Nemera Mamo is a co-author of this article. He is a teaching fellow at SOAS, University of London.
Ethiopia has been experiencing recurrent mass protests, riots and ethnic conflicts over the past two years that have claimed the lives of thousands and displaced hundreds of thousands.
State collapse is so far an extreme and unlikely scenario given that the conflicting parties are internal actors in the system and have a vested interest in its survival. A more likely but still dangerous scenario is a long-term vicious cycle of political conflict and economic stagnation that cripples state and society.
Much of Ethiopia’s appeal to global investors lies in the high-level political commitment to economic growth. Political instability risks eroding the hard-won economic gains it has registered over the past decade.
Analysts and the international community have often attributed the current crisis either to Ethiopia’s ethnonational federal system or the near total curtailment of political spacesince the disputed parliamentary elections in 2005.
While political liberalism is a moral imperative on its own accord – and long overdue – it is, nevertheless, an insufficient solution to the political quagmire that the Ethiopian state finds itself in. The ethnonational federation is also not the primary source of the problem, and its abolishment is neither desirable nor a realistic proposition.
The government’s response to the problem has also been inadequate. It has primarily attributed this to corruption and a stalled democratic process. Based on this diagnosis it has taken important yet inadequate measures such as releasing political prisoners, initiating dialogue with opposition groups and demoted officials.
Managing Ethiopia’s current political crisis requires going beyond democratic reform and instead thinking about the political economy and institutions that shape elite competition along ethnic lines. The two most important reform measures that should be embarked upon immediately in this regard are devolving more power to the regional states in accordance with the Constitution and de-ethnicising elite competition at the federal level.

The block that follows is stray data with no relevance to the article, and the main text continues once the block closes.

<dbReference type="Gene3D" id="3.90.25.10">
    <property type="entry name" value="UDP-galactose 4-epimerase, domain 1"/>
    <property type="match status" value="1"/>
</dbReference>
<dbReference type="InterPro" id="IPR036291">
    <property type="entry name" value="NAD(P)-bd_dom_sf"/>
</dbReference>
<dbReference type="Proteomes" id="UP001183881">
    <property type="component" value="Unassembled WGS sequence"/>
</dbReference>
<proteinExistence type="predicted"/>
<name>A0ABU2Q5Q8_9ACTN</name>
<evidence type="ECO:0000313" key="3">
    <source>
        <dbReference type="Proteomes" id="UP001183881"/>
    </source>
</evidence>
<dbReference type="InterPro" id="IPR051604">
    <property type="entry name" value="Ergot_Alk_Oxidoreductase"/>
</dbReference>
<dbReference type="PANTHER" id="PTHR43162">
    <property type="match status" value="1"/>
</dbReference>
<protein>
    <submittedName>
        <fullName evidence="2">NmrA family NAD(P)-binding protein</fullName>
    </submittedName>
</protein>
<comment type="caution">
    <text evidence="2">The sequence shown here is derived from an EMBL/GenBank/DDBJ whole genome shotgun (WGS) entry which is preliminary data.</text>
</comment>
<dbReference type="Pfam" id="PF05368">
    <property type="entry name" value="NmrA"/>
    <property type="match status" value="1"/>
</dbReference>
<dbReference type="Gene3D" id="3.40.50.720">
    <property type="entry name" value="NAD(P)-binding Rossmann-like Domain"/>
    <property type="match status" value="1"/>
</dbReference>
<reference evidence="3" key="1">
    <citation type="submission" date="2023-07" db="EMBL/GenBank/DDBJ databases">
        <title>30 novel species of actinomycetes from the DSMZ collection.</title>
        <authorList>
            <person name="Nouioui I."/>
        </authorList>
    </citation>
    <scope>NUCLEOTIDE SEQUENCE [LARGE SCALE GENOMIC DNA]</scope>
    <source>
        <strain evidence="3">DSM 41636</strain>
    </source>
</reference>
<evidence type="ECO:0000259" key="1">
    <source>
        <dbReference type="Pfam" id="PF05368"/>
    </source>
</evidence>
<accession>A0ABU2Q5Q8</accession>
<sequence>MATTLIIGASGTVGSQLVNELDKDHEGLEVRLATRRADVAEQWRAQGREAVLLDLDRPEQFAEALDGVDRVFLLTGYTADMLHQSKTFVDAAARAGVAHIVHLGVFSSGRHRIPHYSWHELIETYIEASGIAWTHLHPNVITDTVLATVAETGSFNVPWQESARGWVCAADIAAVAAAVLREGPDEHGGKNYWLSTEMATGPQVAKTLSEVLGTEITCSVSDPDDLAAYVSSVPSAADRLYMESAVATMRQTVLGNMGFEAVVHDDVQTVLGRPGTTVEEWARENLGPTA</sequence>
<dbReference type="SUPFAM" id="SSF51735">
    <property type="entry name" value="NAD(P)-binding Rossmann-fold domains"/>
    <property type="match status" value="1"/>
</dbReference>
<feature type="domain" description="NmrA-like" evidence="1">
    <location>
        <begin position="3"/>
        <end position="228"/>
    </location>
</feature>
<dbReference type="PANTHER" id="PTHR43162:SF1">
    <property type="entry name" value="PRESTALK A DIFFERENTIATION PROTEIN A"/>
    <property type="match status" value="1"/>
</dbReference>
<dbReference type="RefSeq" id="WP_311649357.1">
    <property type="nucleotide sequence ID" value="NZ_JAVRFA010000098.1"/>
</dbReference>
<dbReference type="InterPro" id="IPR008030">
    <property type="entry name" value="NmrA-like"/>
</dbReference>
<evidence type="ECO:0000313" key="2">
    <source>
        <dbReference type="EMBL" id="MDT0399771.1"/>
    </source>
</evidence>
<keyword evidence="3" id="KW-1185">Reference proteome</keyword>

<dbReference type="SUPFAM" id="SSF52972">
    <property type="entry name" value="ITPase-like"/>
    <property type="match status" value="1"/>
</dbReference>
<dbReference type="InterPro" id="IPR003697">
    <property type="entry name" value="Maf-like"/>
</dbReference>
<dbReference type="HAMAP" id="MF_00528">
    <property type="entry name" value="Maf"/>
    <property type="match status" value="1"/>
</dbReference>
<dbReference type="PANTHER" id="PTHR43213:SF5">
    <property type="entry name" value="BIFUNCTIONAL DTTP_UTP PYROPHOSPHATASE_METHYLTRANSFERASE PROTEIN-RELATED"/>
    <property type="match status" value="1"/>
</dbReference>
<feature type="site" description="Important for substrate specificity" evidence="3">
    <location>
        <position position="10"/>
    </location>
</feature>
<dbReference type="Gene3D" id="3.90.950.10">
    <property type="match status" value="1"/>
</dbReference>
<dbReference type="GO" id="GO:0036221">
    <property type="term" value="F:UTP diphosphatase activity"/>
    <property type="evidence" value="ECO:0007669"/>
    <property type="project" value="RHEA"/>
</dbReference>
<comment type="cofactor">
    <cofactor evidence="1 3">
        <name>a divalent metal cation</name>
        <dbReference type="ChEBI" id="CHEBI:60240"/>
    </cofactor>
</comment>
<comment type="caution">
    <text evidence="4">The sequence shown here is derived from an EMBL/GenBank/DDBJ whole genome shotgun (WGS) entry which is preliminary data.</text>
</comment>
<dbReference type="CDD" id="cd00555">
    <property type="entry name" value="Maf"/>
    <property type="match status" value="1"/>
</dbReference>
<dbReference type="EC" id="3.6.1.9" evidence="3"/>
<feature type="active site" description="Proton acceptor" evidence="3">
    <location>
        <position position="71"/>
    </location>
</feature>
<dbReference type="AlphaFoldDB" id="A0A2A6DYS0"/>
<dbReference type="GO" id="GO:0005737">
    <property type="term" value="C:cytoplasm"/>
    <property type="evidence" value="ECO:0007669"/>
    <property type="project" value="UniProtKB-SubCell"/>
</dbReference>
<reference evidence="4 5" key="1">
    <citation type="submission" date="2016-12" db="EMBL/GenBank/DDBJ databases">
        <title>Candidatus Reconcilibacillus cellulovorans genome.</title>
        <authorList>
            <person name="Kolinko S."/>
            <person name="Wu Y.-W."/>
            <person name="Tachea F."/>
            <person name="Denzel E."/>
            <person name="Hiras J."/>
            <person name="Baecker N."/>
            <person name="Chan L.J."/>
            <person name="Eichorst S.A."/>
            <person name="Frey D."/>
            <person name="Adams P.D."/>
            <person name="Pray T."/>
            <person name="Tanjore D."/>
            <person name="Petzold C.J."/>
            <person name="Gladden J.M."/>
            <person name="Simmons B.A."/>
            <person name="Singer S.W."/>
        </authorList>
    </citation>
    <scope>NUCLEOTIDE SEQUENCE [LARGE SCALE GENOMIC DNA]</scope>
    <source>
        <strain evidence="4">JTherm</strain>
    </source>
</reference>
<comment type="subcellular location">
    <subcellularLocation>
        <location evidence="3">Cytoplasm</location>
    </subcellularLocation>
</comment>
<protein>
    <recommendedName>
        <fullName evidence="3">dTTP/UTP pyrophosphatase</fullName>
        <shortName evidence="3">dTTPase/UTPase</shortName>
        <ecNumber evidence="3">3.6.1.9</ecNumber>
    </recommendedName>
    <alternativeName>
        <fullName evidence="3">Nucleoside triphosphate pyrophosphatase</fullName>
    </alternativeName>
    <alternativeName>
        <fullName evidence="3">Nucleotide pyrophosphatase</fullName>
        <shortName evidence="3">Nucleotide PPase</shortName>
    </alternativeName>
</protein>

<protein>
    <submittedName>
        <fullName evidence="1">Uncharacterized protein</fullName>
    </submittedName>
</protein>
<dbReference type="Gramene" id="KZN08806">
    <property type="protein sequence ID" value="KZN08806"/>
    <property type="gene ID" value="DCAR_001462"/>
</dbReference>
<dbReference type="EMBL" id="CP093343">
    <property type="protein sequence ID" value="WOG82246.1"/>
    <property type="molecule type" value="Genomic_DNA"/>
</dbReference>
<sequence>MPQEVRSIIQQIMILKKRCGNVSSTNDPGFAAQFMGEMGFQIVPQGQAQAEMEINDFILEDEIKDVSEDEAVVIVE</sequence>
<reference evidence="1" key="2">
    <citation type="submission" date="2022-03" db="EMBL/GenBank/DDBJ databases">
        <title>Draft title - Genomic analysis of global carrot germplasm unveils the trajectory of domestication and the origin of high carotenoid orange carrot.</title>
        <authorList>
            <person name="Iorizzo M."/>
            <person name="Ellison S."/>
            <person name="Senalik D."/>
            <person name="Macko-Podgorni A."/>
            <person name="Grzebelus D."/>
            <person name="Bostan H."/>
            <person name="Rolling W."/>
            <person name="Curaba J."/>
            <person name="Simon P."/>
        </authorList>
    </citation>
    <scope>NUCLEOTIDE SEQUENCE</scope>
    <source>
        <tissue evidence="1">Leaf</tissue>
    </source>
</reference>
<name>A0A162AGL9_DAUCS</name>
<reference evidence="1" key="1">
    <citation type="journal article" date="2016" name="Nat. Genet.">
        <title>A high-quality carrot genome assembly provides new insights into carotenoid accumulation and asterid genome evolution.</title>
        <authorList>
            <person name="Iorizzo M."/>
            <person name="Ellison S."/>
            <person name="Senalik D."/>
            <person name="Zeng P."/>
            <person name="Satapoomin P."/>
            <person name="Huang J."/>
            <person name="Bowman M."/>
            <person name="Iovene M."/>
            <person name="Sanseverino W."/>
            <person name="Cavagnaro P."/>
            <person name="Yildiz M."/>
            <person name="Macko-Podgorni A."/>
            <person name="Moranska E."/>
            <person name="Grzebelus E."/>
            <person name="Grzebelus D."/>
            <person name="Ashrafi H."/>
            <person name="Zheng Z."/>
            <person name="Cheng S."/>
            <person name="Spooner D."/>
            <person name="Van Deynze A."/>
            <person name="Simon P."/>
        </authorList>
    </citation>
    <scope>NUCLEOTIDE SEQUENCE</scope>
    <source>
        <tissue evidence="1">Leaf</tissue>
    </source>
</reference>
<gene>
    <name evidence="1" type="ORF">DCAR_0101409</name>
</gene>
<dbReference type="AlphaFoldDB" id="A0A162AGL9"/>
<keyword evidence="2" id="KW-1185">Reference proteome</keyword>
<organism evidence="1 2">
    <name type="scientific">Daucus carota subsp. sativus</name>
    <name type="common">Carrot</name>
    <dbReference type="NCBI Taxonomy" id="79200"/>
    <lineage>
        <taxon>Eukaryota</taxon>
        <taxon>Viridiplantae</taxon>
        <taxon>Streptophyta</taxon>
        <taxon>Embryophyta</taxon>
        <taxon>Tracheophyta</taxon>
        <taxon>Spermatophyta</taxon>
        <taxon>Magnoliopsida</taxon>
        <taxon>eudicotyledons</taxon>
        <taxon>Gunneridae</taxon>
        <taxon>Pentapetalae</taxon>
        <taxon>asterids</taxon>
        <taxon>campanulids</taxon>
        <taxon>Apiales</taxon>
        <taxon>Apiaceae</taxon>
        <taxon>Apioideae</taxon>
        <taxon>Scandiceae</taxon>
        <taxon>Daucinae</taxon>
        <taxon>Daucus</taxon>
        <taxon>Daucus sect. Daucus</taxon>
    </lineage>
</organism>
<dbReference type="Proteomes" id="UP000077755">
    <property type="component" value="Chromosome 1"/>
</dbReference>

More power to the regional states
Ethiopia is suffering from a political economy crisis at the heart of which is the contradiction between the EPRDF’s developmental state model and the constitutional ethnonational federation. The Constitution grants the regional states extensive rights to self-determination in economic, cultural and political matters even to the extent of secession.
In terms of fiscal autonomy, it provides them with the power to levy a wide range of taxes on economic activities occurring within their territories.
The EPRDF’s governance model, on the other hand, has been characterised by rigid long-term planning and centralised policy-making. Its primary purpose has been the pursuit of a structural transformation of the economy from an agriculture-dominated to one wherein industry holds a substantial share.
The contradiction between the developmental state and federalism has resulted in the objectives of the latter being compromised.
Regardless of the great lengths to which the Ethiopian constitution goes to grant regional states access to a number of tax instruments, the revenue generating capacity of the regional states has been consistently low due to the centralising tendencies of the developmental state.
This has led the regions to heavily rely on subsidies from the federal government to finance public goods. Moreover, through its many parastatals, the government is encroaching upon what could have been the tax jurisdiction of the regional states.
Ethnic politics is not a necessary evil that Ethiopia has to live with – it is rather an existential threat.
The conflict over Addis Ababa’s large-scale urban development plan that sparked mass protests in 2015 is another example of the encroachment of the federal government on the jurisdiction of the regional states.
Regional officials accused the federal government of denying them the right to participate in devising an urban development plan that had economic implications. This dispute sparked the protests, which eventually led to a u-turn on the plan by the government, but only after a great human, political and economic cost had been incurred.
A combination of a lack of transparency and corruption scandals has led to an increasing feeling that Ethiopia’s wealth is not fairly distributed or properly managed at the federal level.
In pursuing a highly centralised development policy-making process, the EPRDF has underestimated the potential consequences of resistance from the general population and officials in regional states that feel disenfranchised by particular policies.
The current quagmire shows that there is a need to balance economic ambitions with political realities. Ethiopia needs to devise a more dynamic approach to decentralisation that is more responsive to changing political economy conditions.